On Sunday, September 21, 2014, all are invited to attend an Open House, the perfect opportunity for you to get to know the Swiss Seismological Service up close.
On October 15, 2014, at 9.36 p.m., an earthquake with a magnitude of 3.2 occurred once again near Diemtigen (BE) at a depth of some 9 kilometers. This was the third noticeable earthquake in this region in 2014. There were earlier noticeable earthquakes on June 25, 2014, with a magnitude of 2.6 and on May 10, 2014, with a magnitude of 2.7.
The October 15 earthquake was felt over an extensive area, but damage is generally not expected to occur when there are earthquakes of this magnitude. In addition to the shaking, many people also noticed a bang. Noises like these occur when the earthquake waves strike the surface of the earth and are a frequent accompaniment of earthquakes.Read more...
The earthquake is part of a series of earthquakes in this region that started on April 13, 2014. In the meantime, the Swiss Seismological Service (SED) has registered more than 150 quakes with magnitudes of between 0.5 and 3.2. In the past two months, earthquake activity continually subsided until last week, when the measuring instruments again recorded a new rise in activity. To study the sequence in more detail, the SED set up three temporary measuring stations in this area in July.
In so-called earthquake swarms numerous earthquakes occur over a longer period without a clear sequence of preliminary quakes, main quakes, and aftershocks. Earthquake swarms are not unusual throughout the world, as well as in Switzerland. This swarm activity usually ends after a few weeks or months; in rare cases, the strength and number of the earthquakes increase over time. The development of an earthquake swarm is just as hard to predict as earthquakes in general.
It is the middle of the night, and suddenly your bed is shaking and your glasses are rattling in the cupboard – and you wonder whether dreams can really seem so real. At the Swiss Seismological Service, we try to find an answer to such questions and immediately inform you if a noticeable earthquake has disrupted your dreams.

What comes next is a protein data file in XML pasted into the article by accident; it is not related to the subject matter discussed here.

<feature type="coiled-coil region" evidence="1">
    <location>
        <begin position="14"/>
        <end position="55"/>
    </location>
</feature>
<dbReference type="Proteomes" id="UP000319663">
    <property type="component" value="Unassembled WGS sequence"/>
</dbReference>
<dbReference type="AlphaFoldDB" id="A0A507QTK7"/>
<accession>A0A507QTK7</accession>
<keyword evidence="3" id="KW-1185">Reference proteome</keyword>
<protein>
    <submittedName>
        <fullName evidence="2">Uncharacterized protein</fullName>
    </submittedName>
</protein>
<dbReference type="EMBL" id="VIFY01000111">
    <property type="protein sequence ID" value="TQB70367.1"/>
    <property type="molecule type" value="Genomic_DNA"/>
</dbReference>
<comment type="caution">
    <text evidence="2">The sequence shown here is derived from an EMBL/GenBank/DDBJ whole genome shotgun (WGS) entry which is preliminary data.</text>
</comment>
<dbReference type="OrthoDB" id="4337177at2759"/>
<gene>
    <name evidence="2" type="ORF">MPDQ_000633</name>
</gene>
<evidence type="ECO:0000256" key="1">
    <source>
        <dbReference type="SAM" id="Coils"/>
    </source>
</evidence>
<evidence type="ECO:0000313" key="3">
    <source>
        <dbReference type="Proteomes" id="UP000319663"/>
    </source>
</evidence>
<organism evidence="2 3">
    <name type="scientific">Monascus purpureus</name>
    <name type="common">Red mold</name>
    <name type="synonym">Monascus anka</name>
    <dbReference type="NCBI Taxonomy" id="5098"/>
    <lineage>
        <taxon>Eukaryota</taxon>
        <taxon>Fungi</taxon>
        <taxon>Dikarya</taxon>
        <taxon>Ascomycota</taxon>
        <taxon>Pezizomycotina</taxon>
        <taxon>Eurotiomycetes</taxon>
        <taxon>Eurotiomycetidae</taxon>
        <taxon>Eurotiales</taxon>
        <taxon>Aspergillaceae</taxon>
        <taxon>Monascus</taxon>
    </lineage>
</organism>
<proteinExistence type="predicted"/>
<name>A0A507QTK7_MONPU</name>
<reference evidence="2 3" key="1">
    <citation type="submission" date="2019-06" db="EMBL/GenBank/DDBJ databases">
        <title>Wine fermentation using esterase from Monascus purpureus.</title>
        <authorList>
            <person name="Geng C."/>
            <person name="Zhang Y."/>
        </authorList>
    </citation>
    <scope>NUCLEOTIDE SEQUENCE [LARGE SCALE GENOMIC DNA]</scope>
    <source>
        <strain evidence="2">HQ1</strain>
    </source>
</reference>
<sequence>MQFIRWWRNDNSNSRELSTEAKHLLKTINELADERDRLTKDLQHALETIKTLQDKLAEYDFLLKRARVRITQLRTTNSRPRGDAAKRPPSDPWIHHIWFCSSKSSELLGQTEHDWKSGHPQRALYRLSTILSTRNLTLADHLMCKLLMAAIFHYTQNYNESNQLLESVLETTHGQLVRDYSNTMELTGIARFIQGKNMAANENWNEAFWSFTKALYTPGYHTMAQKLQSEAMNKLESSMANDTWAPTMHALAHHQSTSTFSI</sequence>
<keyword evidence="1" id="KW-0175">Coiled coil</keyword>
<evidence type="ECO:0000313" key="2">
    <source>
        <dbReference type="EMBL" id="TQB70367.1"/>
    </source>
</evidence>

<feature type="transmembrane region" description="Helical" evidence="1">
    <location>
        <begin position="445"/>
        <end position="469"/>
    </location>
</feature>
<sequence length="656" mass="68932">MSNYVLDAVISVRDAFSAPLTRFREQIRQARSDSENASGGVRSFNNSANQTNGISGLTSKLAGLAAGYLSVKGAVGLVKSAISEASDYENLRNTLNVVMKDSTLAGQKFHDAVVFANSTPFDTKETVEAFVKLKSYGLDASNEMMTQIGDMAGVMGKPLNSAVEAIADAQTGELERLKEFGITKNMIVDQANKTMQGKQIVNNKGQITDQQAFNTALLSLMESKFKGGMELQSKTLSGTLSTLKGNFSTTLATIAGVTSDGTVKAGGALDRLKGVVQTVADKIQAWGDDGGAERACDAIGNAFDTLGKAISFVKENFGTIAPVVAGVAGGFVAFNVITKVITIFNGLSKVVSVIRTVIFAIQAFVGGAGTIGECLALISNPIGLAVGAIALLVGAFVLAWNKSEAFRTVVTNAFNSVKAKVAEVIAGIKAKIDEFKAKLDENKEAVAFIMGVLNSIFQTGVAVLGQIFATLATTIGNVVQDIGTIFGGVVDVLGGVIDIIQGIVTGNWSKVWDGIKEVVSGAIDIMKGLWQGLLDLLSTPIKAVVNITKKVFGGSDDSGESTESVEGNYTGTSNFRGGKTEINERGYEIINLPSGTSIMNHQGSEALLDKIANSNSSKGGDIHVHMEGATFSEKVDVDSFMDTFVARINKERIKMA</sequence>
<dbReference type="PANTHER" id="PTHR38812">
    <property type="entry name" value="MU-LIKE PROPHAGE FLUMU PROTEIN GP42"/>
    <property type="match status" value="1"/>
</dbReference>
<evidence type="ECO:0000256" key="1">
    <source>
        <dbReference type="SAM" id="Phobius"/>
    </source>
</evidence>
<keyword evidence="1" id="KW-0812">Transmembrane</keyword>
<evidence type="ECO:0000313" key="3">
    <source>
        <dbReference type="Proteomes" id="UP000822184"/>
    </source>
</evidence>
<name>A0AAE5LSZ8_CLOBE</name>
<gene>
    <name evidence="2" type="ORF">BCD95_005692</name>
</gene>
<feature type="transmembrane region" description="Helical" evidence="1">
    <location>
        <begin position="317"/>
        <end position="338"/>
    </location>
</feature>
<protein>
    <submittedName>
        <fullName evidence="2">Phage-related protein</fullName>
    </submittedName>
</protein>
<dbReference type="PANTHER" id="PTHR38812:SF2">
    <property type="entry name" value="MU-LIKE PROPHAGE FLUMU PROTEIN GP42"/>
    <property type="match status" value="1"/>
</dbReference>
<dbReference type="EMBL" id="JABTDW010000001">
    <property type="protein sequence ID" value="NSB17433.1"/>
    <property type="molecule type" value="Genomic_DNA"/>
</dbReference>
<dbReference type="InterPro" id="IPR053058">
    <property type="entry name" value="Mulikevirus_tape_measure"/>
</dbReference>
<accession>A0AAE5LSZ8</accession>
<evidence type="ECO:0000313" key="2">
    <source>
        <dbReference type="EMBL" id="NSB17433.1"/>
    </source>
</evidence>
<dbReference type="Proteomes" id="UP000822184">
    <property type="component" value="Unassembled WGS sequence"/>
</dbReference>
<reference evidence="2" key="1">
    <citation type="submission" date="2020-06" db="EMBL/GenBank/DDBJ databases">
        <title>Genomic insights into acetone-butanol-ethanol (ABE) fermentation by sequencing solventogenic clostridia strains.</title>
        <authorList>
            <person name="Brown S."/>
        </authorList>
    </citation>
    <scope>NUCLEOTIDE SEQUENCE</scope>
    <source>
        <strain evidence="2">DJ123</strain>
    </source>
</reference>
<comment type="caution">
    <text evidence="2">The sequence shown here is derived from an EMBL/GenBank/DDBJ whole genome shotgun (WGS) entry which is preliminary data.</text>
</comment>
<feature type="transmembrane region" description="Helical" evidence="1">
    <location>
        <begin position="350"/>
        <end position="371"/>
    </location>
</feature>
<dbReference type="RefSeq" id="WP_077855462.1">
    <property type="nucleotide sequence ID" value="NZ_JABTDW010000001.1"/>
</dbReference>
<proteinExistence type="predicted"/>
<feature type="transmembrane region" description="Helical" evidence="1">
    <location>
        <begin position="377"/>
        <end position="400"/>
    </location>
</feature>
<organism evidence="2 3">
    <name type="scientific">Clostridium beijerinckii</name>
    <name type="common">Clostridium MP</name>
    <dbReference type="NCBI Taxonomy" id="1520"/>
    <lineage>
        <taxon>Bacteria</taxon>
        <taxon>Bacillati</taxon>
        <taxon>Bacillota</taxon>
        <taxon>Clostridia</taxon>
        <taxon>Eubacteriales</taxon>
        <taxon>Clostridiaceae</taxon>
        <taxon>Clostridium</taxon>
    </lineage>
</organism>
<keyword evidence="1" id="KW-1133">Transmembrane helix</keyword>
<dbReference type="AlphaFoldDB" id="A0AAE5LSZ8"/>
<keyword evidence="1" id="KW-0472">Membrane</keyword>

Snapshot 10 shows you what, how, and with which channels the SED communicates during and away from an incident.
When the ground shakes beneath our feet, we are experiencing earthquakes. Through scientific measurement and investigation of these motions, we now basically understand the earthquake process and the structure of the Earth. Each subsequent earthquake we measure provides additional information that allows us to improve our picture of the Earth’s internal structure.
We expect similar seismic processes occur on other rocky bodies in our solar system, including Mars. Snapshot 09 introduces the "InSight" mission, with the objective to explore the interior of Mars. The key component of this project is a sensitive seismometer that will be placed on the planet in order to record ‘marsquakes’ for the first time.
Over 600 adults and children braved our earthquake shake-table, admired seismometers, triggered min-earthquakes, and discussed earthquakes with staff at the our 'Open Door’ on 21 September. We at the SED thank all our visitors!
Some memories of the day are on our photo gallery.
Every two years, the cogito foundation awards a prize of CHF 50,000 to researchers who are engaged in successful, interdisciplinary projects. This year, the cogito Prize is being awarded to Donat Fäh, a professor at the Swiss Seismological Service (SED). Together with a team of historians, archaeologists, civil engineers, seismologists, and geologists, he reassessed the Basel earthquake of 1356. The research was performed in the context of the local seismic hazard analysis for the Basel region, the results of which were then converted into a microzonation.
At the public award ceremony on September 26, 2014, Donat Fäh presented his award-winning project Die Erdbebenkatastrophe 1356 in Basel – eine Beurteilung im Kontext der regionalen seismischen Gefährdung (The 1356 Basel Earthquake Catastrophe – An Assessment in the Context of the Regional Seismic Hazard).
September 6 to November 30, 2014, focusTerra museum
At the present time, earthquakes cannot be predicted. Nevertheless, a lot is known about where, why, and how often they occur. To make these aspects visible, the Swiss Seismological Service will present an extensive exhibition on the occasion of its 100th anniversary.